Asked whether he is having any dialogue with Orioles executive vice president Dan Duquette about extending the contracts of Davis or Wieters — both free agents after the 2015 season — Boras said now is not the time.
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Boras also was asked what he thought of Davis’ recent comments that the true home run record was set by Roger Maris in 1961 and not steroid-era stars Mark McGwire (1998) and Barry Bonds (2001)
“I think it is appropriate, because I think that’s what he, himself, identifies with,” Boras said. “And, also, the fact is there are only a few players that can get to make that statement. So more power to him.”
Cabrera on Davis
Davis could be the only player capable of stopping Detroit’s Miguel Cabrera from achieving a first in baseball history: consecutive Triple Crowns.
Cabrera leads the majors in batting average (.365) and RBIs (95; two more than Davis), but he is trailing the Orioles first baseman in homers, 37 to 30.
And the Tigers third baseman doesn’t think Davis will be slowing down in the second half.
“If you see the way he's hitting right now, I think he's locking in. I think he sees every pitch; he doesn't swing at balls a lot. He's in the zone right now,” Cabrera said. “I think he's going to hit a lot of home runs in the second half.”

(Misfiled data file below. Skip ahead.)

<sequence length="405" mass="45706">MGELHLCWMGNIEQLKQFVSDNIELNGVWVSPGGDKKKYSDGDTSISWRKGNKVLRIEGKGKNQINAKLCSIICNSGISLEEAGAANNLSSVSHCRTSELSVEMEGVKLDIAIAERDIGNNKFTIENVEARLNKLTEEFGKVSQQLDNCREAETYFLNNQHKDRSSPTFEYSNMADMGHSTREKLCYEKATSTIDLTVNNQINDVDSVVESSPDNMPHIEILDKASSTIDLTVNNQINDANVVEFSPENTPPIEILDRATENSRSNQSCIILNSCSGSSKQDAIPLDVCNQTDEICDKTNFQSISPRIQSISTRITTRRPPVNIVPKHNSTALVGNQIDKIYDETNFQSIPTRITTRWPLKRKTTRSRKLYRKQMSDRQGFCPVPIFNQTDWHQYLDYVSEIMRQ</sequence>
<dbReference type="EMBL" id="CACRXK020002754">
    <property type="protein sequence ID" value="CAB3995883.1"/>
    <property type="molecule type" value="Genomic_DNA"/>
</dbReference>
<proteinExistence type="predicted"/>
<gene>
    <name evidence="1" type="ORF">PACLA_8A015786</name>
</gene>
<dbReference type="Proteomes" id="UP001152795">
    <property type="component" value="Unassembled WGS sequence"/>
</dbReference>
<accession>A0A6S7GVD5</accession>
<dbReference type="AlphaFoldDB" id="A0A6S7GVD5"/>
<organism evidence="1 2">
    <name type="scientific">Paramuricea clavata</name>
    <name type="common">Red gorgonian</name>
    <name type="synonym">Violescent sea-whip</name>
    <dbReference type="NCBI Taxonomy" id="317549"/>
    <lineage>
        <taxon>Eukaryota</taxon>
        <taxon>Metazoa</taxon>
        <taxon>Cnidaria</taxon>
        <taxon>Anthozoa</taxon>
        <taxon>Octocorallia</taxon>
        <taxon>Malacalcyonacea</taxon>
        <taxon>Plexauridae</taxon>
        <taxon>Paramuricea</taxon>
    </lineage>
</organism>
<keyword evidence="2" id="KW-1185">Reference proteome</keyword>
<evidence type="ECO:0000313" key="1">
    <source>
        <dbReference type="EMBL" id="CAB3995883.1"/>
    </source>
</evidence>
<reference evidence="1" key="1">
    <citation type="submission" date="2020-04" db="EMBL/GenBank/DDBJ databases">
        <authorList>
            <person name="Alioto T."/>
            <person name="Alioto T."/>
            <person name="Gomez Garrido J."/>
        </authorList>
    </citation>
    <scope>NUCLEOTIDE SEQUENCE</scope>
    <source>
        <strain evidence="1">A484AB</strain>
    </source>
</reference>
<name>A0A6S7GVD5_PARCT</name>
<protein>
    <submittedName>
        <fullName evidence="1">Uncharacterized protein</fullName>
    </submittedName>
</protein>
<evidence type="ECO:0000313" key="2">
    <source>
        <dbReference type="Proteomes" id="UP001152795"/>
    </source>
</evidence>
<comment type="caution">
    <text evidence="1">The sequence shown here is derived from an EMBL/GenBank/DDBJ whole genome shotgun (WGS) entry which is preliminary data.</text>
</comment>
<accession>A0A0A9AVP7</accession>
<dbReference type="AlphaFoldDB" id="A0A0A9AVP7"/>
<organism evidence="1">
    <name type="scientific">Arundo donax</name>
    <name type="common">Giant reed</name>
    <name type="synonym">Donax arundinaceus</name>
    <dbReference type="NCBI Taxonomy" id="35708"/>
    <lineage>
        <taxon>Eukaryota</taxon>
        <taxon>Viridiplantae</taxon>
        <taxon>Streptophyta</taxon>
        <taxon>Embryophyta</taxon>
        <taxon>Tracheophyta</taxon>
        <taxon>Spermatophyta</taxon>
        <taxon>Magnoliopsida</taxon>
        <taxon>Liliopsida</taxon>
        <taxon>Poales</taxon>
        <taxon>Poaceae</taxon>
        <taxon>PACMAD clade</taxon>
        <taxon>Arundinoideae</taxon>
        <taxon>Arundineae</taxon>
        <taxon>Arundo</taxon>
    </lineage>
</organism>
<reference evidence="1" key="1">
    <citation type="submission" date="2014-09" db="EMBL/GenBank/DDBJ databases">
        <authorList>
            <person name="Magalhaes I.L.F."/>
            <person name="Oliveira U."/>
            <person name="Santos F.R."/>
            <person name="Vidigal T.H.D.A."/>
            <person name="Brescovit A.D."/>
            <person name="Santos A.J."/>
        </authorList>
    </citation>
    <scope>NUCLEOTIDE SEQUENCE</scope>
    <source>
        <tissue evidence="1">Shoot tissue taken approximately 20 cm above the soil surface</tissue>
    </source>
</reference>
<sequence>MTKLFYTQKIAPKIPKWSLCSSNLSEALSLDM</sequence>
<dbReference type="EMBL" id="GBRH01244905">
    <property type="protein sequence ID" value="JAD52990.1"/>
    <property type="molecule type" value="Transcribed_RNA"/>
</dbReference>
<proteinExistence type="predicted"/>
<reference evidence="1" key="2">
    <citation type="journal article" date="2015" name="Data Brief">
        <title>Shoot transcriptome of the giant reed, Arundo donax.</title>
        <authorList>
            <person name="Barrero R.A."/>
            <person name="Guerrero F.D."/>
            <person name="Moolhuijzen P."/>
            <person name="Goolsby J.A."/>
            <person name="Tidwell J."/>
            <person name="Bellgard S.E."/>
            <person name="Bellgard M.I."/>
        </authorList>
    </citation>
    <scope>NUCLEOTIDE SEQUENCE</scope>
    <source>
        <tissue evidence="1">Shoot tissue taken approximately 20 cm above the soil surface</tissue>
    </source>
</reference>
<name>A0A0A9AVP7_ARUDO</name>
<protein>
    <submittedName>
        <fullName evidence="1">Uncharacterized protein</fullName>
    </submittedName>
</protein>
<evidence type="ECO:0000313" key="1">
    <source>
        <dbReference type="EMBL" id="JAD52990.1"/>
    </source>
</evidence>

And Cabrera said it’s OK with him if Davis wins the AL homer title.
“It don't matter to me. I worry about winning games,” he said. “I want to focus in the second half to try to win the division with my teammates.”
The Orioles’ three starting All-Stars are spread throughout the American League’s lineup for Tuesday night’s game: Davis is batting cleanup, normal Orioles cleanup hitter Adam Jones is seventh and J.J. Hardy is in the ninth spot.
Hardy, who has batted ninth just 67 times in his nine-season career and not at all this year, said he expected to hit last among the star-studded group.
“You look at all these guys in the lineup and I’m just happy to be in the lineup, for one,” said Hardy, who has 16 homers this year, third-fewest among the AL starters. “I don’t care where I’m hitting.”
Davis, who leads the majors with 37 homers, is batting cleanup, despite hitting in that spot just 10 times this year. He typically bats fifth for the Orioles.
American League manager Jim Leyland said it really didn’t matter who he put in the middle of his order. His second through seven batters all have 19 or more homers.
“Even I can’t mess that one up,” Leyland joked. “But, no, we just sat down and put [Mike] Trout up front, obviously, for some speed and bunched a bunch of power guys together and we’ll see how it will play out. A little bit of lefty-righty, but I don’t think that makes a lot of difference in this game.”